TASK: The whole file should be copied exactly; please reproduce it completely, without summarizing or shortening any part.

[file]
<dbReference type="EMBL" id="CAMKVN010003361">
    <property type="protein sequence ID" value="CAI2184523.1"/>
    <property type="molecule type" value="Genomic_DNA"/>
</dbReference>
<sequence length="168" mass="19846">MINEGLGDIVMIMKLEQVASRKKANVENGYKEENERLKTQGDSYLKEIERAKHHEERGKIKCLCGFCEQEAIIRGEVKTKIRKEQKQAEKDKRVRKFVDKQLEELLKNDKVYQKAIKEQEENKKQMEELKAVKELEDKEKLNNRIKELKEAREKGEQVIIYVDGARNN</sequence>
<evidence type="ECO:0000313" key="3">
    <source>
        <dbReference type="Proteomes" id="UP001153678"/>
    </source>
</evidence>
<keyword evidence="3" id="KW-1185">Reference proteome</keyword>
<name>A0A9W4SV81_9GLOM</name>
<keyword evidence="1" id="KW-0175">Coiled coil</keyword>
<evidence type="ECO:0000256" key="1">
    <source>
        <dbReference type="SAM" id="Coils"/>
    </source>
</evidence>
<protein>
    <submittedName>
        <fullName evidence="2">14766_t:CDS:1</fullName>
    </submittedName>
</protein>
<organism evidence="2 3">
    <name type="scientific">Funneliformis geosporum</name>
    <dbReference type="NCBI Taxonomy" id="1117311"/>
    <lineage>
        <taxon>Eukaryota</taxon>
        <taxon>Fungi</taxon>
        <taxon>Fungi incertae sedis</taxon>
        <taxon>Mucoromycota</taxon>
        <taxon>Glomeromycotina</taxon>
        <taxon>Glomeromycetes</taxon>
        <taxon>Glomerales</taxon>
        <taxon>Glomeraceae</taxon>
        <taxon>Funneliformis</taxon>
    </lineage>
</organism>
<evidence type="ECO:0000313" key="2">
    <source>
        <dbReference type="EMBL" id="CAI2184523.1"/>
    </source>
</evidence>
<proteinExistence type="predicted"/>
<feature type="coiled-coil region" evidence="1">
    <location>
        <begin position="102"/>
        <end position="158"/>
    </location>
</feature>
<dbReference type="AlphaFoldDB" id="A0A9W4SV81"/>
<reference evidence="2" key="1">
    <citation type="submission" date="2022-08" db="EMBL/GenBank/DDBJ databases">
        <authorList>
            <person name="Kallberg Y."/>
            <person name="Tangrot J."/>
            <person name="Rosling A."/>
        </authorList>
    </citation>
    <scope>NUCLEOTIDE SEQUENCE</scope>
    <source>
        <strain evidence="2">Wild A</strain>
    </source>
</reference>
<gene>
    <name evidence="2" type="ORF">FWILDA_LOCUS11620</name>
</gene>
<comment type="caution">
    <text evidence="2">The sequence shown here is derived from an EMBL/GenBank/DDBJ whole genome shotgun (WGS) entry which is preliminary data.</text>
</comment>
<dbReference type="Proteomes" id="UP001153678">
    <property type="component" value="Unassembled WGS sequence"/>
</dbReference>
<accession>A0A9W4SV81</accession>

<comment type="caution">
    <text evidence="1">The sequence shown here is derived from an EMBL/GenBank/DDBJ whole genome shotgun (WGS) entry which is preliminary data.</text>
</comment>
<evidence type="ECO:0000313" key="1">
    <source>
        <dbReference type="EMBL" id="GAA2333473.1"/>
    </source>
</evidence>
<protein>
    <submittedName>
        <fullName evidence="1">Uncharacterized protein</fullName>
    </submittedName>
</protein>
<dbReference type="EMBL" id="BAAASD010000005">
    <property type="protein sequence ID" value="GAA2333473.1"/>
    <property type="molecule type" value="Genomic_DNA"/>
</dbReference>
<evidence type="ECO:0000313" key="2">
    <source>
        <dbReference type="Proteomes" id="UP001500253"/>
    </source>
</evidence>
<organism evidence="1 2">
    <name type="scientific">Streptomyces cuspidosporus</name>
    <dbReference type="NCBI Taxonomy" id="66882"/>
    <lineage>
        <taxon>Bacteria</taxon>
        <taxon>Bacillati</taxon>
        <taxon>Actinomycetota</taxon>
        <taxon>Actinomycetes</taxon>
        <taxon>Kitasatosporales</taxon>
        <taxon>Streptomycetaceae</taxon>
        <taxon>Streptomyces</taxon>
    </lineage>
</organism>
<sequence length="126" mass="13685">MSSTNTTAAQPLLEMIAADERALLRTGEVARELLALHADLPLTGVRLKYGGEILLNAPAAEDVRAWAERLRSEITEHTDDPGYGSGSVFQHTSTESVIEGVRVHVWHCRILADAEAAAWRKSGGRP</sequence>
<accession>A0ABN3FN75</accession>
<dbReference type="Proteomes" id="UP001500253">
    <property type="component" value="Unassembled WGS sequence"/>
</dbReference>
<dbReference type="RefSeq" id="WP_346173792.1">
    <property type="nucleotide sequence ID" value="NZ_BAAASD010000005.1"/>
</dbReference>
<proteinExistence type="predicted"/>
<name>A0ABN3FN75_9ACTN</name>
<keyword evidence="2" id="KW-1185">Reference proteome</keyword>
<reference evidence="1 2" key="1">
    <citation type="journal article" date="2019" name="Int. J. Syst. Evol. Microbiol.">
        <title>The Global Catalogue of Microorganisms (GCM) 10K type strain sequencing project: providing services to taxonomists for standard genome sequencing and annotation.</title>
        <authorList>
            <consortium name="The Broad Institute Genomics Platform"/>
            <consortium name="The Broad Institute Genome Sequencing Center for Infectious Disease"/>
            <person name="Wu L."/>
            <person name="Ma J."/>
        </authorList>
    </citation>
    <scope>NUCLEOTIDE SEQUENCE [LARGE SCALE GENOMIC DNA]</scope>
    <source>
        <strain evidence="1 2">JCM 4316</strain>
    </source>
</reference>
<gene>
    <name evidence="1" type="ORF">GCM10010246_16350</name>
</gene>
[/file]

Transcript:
<dbReference type="EMBL" id="CAMKVN010003361">
    <property type="protein sequence ID" value="CAI2184523.1"/>
    <property type="molecule type" value="Genomic_DNA"/>
</dbReference>
<sequence length="168" mass="19846">MINEGLGDIVMIMKLEQVASRKKANVENGYKEENERLKTQGDSYLKEIERAKHHEERGKIKCLCGFCEQEAIIRGEVKTKIRKEQKQAEKDKRVRKFVDKQLEELLKNDKVYQKAIKEQEENKKQMEELKAVKELEDKEKLNNRIKELKEAREKGEQVIIYVDGARNN</sequence>
<evidence type="ECO:0000313" key="3">
    <source>
        <dbReference type="Proteomes" id="UP001153678"/>
    </source>
</evidence>
<keyword evidence="3" id="KW-1185">Reference proteome</keyword>
<name>A0A9W4SV81_9GLOM</name>
<keyword evidence="1" id="KW-0175">Coiled coil</keyword>
<evidence type="ECO:0000256" key="1">
    <source>
        <dbReference type="SAM" id="Coils"/>
    </source>
</evidence>
<protein>
    <submittedName>
        <fullName evidence="2">14766_t:CDS:1</fullName>
    </submittedName>
</protein>
<organism evidence="2 3">
    <name type="scientific">Funneliformis geosporum</name>
    <dbReference type="NCBI Taxonomy" id="1117311"/>
    <lineage>
        <taxon>Eukaryota</taxon>
        <taxon>Fungi</taxon>
        <taxon>Fungi incertae sedis</taxon>
        <taxon>Mucoromycota</taxon>
        <taxon>Glomeromycotina</taxon>
        <taxon>Glomeromycetes</taxon>
        <taxon>Glomerales</taxon>
        <taxon>Glomeraceae</taxon>
        <taxon>Funneliformis</taxon>
    </lineage>
</organism>
<evidence type="ECO:0000313" key="2">
    <source>
        <dbReference type="EMBL" id="CAI2184523.1"/>
    </source>
</evidence>
<proteinExistence type="predicted"/>
<feature type="coiled-coil region" evidence="1">
    <location>
        <begin position="102"/>
        <end position="158"/>
    </location>
</feature>
<dbReference type="AlphaFoldDB" id="A0A9W4SV81"/>
<reference evidence="2" key="1">
    <citation type="submission" date="2022-08" db="EMBL/GenBank/DDBJ databases">
        <authorList>
            <person name="Kallberg Y."/>
            <person name="Tangrot J."/>
            <person name="Rosling A."/>
        </authorList>
    </citation>
    <scope>NUCLEOTIDE SEQUENCE</scope>
    <source>
        <strain evidence="2">Wild A</strain>
    </source>
</reference>
<gene>
    <name evidence="2" type="ORF">FWILDA_LOCUS11620</name>
</gene>
<comment type="caution">
    <text evidence="2">The sequence shown here is derived from an EMBL/GenBank/DDBJ whole genome shotgun (WGS) entry which is preliminary data.</text>
</comment>
<dbReference type="Proteomes" id="UP001153678">
    <property type="component" value="Unassembled WGS sequence"/>
</dbReference>
<accession>A0A9W4SV81</accession>

<comment type="caution">
    <text evidence="1">The sequence shown here is derived from an EMBL/GenBank/DDBJ whole genome shotgun (WGS) entry which is preliminary data.</text>
</comment>
<evidence type="ECO:0000313" key="1">
    <source>
        <dbReference type="EMBL" id="GAA2333473.1"/>
    </source>
</evidence>
<protein>
    <submittedName>
        <fullName evidence="1">Uncharacterized protein</fullName>
    </submittedName>
</protein>
<dbReference type="EMBL" id="BAAASD010000005">
    <property type="protein sequence ID" value="GAA2333473.1"/>
    <property type="molecule type" value="Genomic_DNA"/>
</dbReference>
<evidence type="ECO:0000313" key="2">
    <source>
        <dbReference type="Proteomes" id="UP001500253"/>
    </source>
</evidence>
<organism evidence="1 2">
    <name type="scientific">Streptomyces cuspidosporus</name>
    <dbReference type="NCBI Taxonomy" id="66882"/>
    <lineage>
        <taxon>Bacteria</taxon>
        <taxon>Bacillati</taxon>
        <taxon>Actinomycetota</taxon>
        <taxon>Actinomycetes</taxon>
        <taxon>Kitasatosporales</taxon>
        <taxon>Streptomycetaceae</taxon>
        <taxon>Streptomyces</taxon>
    </lineage>
</organism>
<sequence length="126" mass="13685">MSSTNTTAAQPLLEMIAADERALLRTGEVARELLALHADLPLTGVRLKYGGEILLNAPAAEDVRAWAERLRSEITEHTDDPGYGSGSVFQHTSTESVIEGVRVHVWHCRILADAEAAAWRKSGGRP</sequence>
<accession>A0ABN3FN75</accession>
<dbReference type="Proteomes" id="UP001500253">
    <property type="component" value="Unassembled WGS sequence"/>
</dbReference>
<dbReference type="RefSeq" id="WP_346173792.1">
    <property type="nucleotide sequence ID" value="NZ_BAAASD010000005.1"/>
</dbReference>
<proteinExistence type="predicted"/>
<name>A0ABN3FN75_9ACTN</name>
<keyword evidence="2" id="KW-1185">Reference proteome</keyword>
<reference evidence="1 2" key="1">
    <citation type="journal article" date="2019" name="Int. J. Syst. Evol. Microbiol.">
        <title>The Global Catalogue of Microorganisms (GCM) 10K type strain sequencing project: providing services to taxonomists for standard genome sequencing and annotation.</title>
        <authorList>
            <consortium name="The Broad Institute Genomics Platform"/>
            <consortium name="The Broad Institute Genome Sequencing Center for Infectious Disease"/>
            <person name="Wu L."/>
            <person name="Ma J."/>
        </authorList>
    </citation>
    <scope>NUCLEOTIDE SEQUENCE [LARGE SCALE GENOMIC DNA]</scope>
    <source>
        <strain evidence="1 2">JCM 4316</strain>
    </source>
</reference>
<gene>
    <name evidence="1" type="ORF">GCM10010246_16350</name>
</gene>